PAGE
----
Along with the recent surge in Best Original Song nominations, we’ve also seen some new nominations for documentaries over the last three years. In 2019, “Honeyland” became the first documentary to be nominated for both Best Documentary Feature and Best International Feature Film. A year later, “Collective” would pull off the same feat, scoring both nominations. Then, last year, we saw “Flee” pull off an incredible accomplishment and receive three nominations for Best Documentary Feature, Best International Feature, and Best Animated Feature. Before this historic run, “Waltz With Bashir” became the first animated documentary nominated for Best International Feature Film (although it shockingly did not get nominated for Best Documentary Feature) in 2008.
Although none of these nominations were converted into wins (most likely due to vote splitting), the rise in popularity of documentary filmmaking with the general moviegoing public due to accessibility via streaming services has led to an awareness of the art form never seen before. What else could be next for documentary films at the Academy Awards? Suppose a documentary film can manage to be nominated for Best Documentary, Animated, and International Feature all within a single year. Why would that film not be counted by the Academy amongst the ten best films of the year for Best Picture?
As mentioned earlier, voters (specifically actors) sometimes need to be convinced of a film’s legitimacy to be among the conversation for a Best Picture nomination. One way this can happen is when the prominent film critics groups chime in with their end-of-year awards and help bring awareness to certain films. Such unity amongst these groups can help create an overwhelming case for why a film should be placed at the top of a voter’s screener pile. The three most respected and important groups which garner the most attention each year are the New York Film Critics Circle (NYFCC), the Los Angeles Film Critics Association (LAFCA), and the National Society Of Film Critics (NSFC). To date, neither one of these three groups has ever bestowed their Best Picture (or Best Film) prize to a documentary. But we saw just last year how their alignment on “Drive My Car” helped propel that film towards its Best Picture nomination outside its expected Best International Feature Film nomination (which it eventually won). While it’s unlikely the same could happen this year for “All The Beauty And The Bloodshed,” it’s not out of the realm of possibility for the film to be recognized by at least one of these three groups with their Best Film prize at the end of the year. Even winning one and being able to declare itself the first to do so would be another impressive notch in the belt for this film as it gears up for its theatrical rollout.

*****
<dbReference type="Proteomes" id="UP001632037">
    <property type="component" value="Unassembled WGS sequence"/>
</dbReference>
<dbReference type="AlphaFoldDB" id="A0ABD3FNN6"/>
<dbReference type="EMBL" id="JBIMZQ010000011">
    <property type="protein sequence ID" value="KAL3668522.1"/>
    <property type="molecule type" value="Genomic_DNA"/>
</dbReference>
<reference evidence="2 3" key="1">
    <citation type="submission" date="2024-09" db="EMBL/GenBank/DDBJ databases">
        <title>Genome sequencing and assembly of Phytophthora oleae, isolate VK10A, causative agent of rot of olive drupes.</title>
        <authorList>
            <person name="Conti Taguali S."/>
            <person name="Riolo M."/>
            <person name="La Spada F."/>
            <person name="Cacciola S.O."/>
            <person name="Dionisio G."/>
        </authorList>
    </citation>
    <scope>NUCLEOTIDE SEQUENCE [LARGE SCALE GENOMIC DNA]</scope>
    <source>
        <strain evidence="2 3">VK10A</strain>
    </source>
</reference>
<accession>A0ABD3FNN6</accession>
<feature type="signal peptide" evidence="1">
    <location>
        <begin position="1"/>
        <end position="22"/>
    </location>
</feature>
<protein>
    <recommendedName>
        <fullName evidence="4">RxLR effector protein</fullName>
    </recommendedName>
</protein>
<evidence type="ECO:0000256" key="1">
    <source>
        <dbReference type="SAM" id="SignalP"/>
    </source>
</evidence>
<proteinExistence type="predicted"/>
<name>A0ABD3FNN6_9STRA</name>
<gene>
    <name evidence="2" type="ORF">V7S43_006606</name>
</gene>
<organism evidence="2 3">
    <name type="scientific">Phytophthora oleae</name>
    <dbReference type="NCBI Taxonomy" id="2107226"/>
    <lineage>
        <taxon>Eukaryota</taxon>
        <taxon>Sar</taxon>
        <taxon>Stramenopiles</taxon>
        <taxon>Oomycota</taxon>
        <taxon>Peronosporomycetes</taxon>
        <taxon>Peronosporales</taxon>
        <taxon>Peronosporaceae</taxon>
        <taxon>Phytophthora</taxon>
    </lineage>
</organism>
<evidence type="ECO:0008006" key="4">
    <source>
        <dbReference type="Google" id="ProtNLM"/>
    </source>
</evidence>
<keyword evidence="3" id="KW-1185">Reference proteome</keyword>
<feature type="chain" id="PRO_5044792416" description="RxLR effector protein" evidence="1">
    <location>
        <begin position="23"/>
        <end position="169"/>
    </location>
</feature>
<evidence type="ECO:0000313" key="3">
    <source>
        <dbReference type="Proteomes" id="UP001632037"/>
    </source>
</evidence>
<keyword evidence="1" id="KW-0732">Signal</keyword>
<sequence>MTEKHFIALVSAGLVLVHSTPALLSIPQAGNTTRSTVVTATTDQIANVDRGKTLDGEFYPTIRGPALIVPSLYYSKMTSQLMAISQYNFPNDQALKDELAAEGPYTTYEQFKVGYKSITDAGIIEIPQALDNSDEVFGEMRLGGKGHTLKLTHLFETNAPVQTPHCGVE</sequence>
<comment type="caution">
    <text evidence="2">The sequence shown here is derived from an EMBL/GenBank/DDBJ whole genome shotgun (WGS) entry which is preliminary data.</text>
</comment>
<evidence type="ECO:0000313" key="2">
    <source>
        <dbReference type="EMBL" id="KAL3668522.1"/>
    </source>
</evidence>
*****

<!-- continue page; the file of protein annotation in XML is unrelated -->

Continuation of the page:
“All The Beauty And The Bloodshed” will open in New York on November 23rd after it plays at various other film festivals. Then it will open in Los Angles on December 2nd, with additional markets to follow on December 9th. It will eventually be available to stream afterward through HBO Documentary Films. Poitras’ film is going to have a long shelf life, not just through awards season but beyond as well. The emotional story of Nan Goldin and her current war to hold the Sackler family accountable for the opioid crisis is one that has the potential to strike a chord with many Oscar voters. While a Best Documentary Feature Oscar nomination is all but assured (even with the category’s notorious reputation for “snubbing” recent frontrunners such as “Jane,” “Won’t You Be My Neighbor?” and “Apollo 11,” Poitras’ film is the kind of story and filmmaking the branch typically responds to), the momentum “All The Beauty And The Bloodshed” has already accumulated, plus the increased awareness of documentary films in the public consciousness which has undoubtedly led to increased Academy recognition over the last decade, NEON might make Oscar history yet again (just as they did with “Parasite” three years ago) and score the first Best Picture nomination for a documentary film.
What do you think? Do you see a path for “All The Beauty And The Bloodshed” to be nominated for Best Picture? Have you seen the film yet? If so, what did you think of it? Please let us know your thoughts in the comments section below or on our Twitter account, and check out our latest Oscar predictions here.